HANCOCK COUNTY — Representatives from a storage company are pushing county officials for approval to build a new facility along West U.S. 40, but Cumberland officials are mounting a fight against the effort.
Storage Express, a Bloomington-based company, hopes to build a 400-unit self-storage facility on a 4.7-acre lot at 6722 U.S. 40 before the area is annexed by Cumberland; the annexation is pending in local courts but would impose stricter standards on developers.
The Cumberland Town Council is in the process of trying to annex a 286-acre eastward expansion that would allow the town to grow and attract development, council members said. Cumberland officials say a proposal by Storage Express isn’t the type of development they seek.
At the Hancock County Area Plan Commission meeting this month, Anna Pea, a member of the Cumberland Town Council, asked members of the plan commission to deny the developer’s request — despite the fact Cumberland doesn’t yet have authority over the area.
Members of the plan commission opted to delay a decision on the matter until the board’s next meeting, scheduled for June 28 at the Hancock County Courthouse Annex, 111 American Legion Place.
Cumberland’s annexation request, which would increase the town’s size by about 20 percent, is pending and isn’t expected to go to trial for weeks.
The storage facility would make the surrounding land less appealing to developers who want to put in retail or corporate facilities, making it more difficult for Cumberland to develop the area if it is annexed into town limits, Pea said.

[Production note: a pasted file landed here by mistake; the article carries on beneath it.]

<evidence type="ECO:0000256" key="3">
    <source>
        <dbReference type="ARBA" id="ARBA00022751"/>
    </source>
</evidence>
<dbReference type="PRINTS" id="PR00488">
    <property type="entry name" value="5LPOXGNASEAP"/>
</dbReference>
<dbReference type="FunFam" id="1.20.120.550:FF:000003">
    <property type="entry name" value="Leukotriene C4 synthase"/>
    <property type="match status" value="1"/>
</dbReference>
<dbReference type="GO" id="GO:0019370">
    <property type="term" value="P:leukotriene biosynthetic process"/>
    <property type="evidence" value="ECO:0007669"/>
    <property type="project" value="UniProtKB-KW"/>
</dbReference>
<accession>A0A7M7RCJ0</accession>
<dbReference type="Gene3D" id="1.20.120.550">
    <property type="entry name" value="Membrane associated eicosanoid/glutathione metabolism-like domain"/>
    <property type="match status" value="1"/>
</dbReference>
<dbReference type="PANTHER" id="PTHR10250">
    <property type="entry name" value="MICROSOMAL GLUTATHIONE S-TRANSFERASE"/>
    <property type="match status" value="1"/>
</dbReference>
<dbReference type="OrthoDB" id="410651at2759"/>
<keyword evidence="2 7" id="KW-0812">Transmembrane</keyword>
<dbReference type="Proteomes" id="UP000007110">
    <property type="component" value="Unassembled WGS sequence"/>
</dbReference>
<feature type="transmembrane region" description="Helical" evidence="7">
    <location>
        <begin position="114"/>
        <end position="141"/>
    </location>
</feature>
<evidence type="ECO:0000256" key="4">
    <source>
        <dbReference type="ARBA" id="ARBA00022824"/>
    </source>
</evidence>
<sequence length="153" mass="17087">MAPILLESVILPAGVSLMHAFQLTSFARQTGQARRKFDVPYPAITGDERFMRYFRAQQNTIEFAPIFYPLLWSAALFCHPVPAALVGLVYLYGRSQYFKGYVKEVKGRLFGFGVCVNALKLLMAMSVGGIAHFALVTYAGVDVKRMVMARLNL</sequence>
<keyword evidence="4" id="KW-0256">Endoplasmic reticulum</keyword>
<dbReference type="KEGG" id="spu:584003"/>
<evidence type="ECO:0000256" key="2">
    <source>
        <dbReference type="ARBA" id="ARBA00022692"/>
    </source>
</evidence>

“We only have one shot to get this right,” Pea said. “This kind of development goes completely against all of the changes that need to come to Hancock County.”
Cumberland, should it prove successful in annexing the area, plans to impose stricter development standards, requiring nicer facades and increased setbacks from the highway.
Several residents also have spoken up against the development.
Mike Dale, director of the county building and planning department, said he’s received nearly 30 letters from residents in the area who oppose the facility. Some are concerned it could attract criminal activity, while others say the area is already overpopulated by storage facilities.
County resident Ron Sanders said he’s concerned about the impact of the facility on traffic along U.S. 40. Eastway Apartments, which sits opposite the proposed building site, generates a lot of activity in the area, Sanders said. He worries another development would present a hazard to passing motorists.
Jefferson Shreve, owner of Storage Express, which has 91 locations across Indiana and surrounding states, said the company’s facilities average three visitors an hour – not enough to create a substantial impact on traffic, he said.
Shreve said Cumberland officials’ concerns that developers won’t want to build next to a storage facility are unfounded; plenty of other companies have built around the company’s existing locations, he said.
If plans are approved, the storage facility would consist of heated, cooled and traditional units measuring anywhere from 50-square-feet to 300-square-feet. Rates have not been decided.
Members of the plan commission are expected to make a decision about whether to allow Storage Express to build a self-storage facility on West U.S. 40 at the board’s next meeting, scheduled for June 28 at the Hancock County Courthouse Annex, 111 American Legion Place.